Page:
This seemed like good advice, and because The Postmodern Mariner turned out to be a failure in commercial terms, I didn't hesitate in planning new adventures for Mr Jenkins, enough to make a book that would give him a second chance at getting his strange messages out to the world. The Truth Spinner contains eighteen stories in total, grouped into three sections, and it can be purchased from Amazon as a paperback or as an ebook.

If you would like to hear an audio version of the first story in this collection, please click on this link. It appeared on Podcastle a few years ago.

Tuesday, July 10, 2012


First Book of Classical Horror Stories

Since I returned from Spain four years ago I have sold exactly 100 stories to anthologies. I don't expect all these books to be published, that's not how the publishing world works. Some (or many) of the projects will be cancelled; but the first few of those anthologies are starting to appear now. Yesterday I received in the mail a copy of The First Book of Classical Horror Stories, edited by the magnificent fellow known as D.F. Lewis. I haven't had a chance to read much of it yet. My own contribution is a piece of flash fiction that I wrote back in 1995 but which hasn't appeared until now. I opened the book at random and read a story called 'The Holes' by Tony Lovell. I'm familiar with Tony's superb work as an artist, so it came as a pleasant surprise to discover what a talented writer he is. And a writer with a style quite different from the norm! He has a very rhythmic and slightly modernist ability with language. I love these so-called 'shrinking violets' who don't indulge in aggressive networking or self-promotion but who just quietly get on with the job of being talented. Refreshing.

D.F. Lewis is one of the finest editors working in the independent publishing world at the moment and he picked a great theme for this anthology. He has vision, ideas and the gumption to carry his projects through to the end. He pays well and always punctually. But at the end of the day he will be primarily remembered as a writer. At this particular moment in time his work isn't fashionable. The same is true for any writer who likes language for its own sake, who prefers richness to sparsity, who isn't a devotee of the 'synthetic emo' (the style that is currently fashionable). One of the greatest contemporary fantasy writers, A.A. Attanasio, whom to my great delight I have recently made the acquaintance of, is similarly unappreciated at the moment. But fashions go in cycles and their kind of writing will come back sooner or later. Wheels.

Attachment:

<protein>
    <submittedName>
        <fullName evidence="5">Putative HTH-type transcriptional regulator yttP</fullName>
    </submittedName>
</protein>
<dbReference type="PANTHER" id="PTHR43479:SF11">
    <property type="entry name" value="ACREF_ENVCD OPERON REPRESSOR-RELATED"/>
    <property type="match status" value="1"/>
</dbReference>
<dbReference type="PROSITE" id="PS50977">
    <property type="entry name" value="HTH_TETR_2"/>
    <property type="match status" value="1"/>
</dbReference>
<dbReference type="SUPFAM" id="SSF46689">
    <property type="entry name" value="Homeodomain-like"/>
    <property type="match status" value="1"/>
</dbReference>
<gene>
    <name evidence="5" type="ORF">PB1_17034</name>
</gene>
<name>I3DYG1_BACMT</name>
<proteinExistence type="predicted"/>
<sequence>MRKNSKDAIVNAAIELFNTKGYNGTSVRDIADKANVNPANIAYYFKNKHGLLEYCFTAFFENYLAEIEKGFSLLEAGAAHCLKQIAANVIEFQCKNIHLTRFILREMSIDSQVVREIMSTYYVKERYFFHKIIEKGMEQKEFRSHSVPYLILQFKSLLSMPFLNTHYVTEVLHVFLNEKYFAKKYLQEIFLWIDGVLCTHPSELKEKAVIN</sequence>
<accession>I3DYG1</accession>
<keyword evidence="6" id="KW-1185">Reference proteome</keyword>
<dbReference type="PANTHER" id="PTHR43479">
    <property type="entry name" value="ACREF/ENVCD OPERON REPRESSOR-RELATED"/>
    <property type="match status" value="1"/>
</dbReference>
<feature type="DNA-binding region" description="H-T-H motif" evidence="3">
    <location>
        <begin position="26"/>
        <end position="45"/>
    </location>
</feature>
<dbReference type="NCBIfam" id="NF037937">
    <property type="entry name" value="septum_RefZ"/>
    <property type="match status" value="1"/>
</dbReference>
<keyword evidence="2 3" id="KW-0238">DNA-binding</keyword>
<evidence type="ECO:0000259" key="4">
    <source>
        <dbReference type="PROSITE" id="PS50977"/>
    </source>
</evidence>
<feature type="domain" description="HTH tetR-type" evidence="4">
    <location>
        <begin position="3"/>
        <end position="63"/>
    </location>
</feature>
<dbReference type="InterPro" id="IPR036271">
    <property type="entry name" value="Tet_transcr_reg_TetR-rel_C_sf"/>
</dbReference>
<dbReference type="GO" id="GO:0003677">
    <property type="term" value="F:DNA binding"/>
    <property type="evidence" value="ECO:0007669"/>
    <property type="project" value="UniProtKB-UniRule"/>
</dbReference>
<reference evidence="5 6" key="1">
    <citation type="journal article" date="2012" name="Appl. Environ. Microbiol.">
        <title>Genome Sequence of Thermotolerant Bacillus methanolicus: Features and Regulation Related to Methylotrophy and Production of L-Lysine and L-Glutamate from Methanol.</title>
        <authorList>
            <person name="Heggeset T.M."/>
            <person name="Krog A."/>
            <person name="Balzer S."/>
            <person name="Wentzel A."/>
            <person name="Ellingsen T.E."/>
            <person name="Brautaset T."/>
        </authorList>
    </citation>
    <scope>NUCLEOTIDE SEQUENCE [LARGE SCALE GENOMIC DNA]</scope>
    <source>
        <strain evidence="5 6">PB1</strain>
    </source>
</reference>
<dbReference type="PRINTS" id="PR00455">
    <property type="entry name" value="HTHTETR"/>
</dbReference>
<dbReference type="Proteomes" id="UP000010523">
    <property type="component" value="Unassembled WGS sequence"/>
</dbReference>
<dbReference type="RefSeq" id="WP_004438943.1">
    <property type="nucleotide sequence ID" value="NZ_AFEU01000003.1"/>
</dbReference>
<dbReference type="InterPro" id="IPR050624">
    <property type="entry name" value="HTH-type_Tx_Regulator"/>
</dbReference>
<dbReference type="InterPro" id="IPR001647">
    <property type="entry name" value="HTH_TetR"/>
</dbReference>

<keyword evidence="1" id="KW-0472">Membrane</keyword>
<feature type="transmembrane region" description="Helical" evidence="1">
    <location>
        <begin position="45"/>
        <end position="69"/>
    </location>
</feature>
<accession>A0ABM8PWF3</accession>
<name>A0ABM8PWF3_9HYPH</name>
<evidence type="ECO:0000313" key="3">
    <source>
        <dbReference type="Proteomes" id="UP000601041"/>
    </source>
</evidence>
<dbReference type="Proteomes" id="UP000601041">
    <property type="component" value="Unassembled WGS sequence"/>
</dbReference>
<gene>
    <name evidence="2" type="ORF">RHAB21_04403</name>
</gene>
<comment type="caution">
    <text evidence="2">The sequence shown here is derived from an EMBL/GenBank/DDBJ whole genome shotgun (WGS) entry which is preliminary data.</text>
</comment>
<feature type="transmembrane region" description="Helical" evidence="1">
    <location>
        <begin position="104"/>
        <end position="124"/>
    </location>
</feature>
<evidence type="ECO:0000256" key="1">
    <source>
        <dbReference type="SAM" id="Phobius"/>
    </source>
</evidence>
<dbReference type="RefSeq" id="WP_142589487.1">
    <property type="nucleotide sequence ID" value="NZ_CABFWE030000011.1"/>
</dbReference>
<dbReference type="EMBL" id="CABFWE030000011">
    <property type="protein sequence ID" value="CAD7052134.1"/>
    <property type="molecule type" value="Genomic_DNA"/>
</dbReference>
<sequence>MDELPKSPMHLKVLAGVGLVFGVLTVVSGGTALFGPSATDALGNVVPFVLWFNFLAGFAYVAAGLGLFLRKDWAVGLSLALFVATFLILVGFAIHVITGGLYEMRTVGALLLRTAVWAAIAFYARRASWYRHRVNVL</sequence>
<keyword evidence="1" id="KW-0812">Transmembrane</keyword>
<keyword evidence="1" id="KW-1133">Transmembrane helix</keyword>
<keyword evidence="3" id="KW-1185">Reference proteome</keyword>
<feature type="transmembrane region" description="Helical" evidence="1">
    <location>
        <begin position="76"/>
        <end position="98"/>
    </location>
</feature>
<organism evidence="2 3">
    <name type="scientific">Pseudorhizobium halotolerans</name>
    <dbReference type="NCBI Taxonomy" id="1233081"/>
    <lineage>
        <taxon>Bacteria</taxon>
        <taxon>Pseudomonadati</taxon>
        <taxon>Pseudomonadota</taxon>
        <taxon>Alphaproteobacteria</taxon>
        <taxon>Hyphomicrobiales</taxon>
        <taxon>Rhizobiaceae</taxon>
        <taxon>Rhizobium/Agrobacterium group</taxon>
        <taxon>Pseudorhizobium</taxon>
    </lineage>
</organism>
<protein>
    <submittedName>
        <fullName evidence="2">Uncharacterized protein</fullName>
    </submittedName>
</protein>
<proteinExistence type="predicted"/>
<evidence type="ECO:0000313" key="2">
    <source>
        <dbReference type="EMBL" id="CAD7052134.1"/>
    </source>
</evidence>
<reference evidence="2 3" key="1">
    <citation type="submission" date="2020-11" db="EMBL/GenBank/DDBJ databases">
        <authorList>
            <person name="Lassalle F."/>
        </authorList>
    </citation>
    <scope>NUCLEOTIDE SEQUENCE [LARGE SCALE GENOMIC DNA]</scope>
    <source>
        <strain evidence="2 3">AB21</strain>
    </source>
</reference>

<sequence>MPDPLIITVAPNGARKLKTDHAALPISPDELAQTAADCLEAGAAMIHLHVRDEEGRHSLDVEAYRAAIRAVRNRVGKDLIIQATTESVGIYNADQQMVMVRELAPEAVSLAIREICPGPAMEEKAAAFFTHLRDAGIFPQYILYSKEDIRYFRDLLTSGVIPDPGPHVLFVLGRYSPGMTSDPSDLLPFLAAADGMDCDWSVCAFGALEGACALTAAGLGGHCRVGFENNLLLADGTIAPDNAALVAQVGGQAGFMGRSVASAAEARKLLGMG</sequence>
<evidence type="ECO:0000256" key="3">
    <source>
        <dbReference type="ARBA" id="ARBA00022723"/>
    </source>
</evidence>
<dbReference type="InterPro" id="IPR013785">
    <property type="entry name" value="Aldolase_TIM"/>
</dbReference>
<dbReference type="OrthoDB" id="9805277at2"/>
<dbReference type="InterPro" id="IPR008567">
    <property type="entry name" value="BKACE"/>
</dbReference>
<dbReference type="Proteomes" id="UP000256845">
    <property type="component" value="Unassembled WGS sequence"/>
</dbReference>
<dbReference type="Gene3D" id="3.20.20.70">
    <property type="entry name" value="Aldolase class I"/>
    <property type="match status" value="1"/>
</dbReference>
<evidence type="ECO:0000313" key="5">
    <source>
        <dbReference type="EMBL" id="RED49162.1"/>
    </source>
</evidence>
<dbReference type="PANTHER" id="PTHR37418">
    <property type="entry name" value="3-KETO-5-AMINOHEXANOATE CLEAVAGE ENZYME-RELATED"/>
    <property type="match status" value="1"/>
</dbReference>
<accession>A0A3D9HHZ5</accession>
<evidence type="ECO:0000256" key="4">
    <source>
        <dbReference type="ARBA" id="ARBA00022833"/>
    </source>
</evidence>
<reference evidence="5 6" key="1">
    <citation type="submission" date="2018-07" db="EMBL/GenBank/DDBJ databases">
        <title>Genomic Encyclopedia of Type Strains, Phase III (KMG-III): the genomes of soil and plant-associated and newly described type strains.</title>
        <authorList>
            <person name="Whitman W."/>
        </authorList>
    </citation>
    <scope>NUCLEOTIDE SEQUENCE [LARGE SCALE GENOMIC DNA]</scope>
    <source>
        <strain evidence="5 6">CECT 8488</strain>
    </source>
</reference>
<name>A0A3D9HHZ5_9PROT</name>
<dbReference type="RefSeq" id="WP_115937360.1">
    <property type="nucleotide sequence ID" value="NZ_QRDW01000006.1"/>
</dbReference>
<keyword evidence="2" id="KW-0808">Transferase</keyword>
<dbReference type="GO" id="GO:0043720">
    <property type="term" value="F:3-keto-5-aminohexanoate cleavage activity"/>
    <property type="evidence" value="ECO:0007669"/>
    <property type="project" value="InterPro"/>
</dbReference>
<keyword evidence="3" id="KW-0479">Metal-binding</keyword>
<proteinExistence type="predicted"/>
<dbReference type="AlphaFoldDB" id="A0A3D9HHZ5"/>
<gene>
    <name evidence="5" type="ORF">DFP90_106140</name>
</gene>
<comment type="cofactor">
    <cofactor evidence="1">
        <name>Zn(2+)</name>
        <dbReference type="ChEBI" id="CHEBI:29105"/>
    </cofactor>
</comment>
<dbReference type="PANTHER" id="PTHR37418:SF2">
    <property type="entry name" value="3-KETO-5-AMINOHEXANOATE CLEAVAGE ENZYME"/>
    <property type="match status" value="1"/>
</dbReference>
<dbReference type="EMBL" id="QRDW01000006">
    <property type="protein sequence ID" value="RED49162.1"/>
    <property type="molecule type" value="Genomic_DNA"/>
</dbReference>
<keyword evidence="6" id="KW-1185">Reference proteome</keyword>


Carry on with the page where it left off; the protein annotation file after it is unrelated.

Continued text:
Friday, July 06, 2012


Scrambled Legs

I have lots of writing news, both good and bad, so much of it that I'm in a brain overload flap thinking about it. I need to go away and make an ordered list of what is happening; until then I'll talk about something else entirely, namely outdoor pursuits. Despite the abysmal Welsh weather (even worse this year than previous years, which were bad enough) I have been getting out and about as much as feasible.

There have been fossil hunts, explorations of cairns and caves, running, cycling and the usual summer activities; but I have also decided to reignite my interest in rock climbing (well, scrambling actually). Just simple stuff, of course. I'm not yet fit enough to do more than crawl over boulders and my power to weight ratio is rubbish. Still, it was great fun, and I wonder why it has taken me so long to get back into it? I'm stiff today, though. My legs won't bend.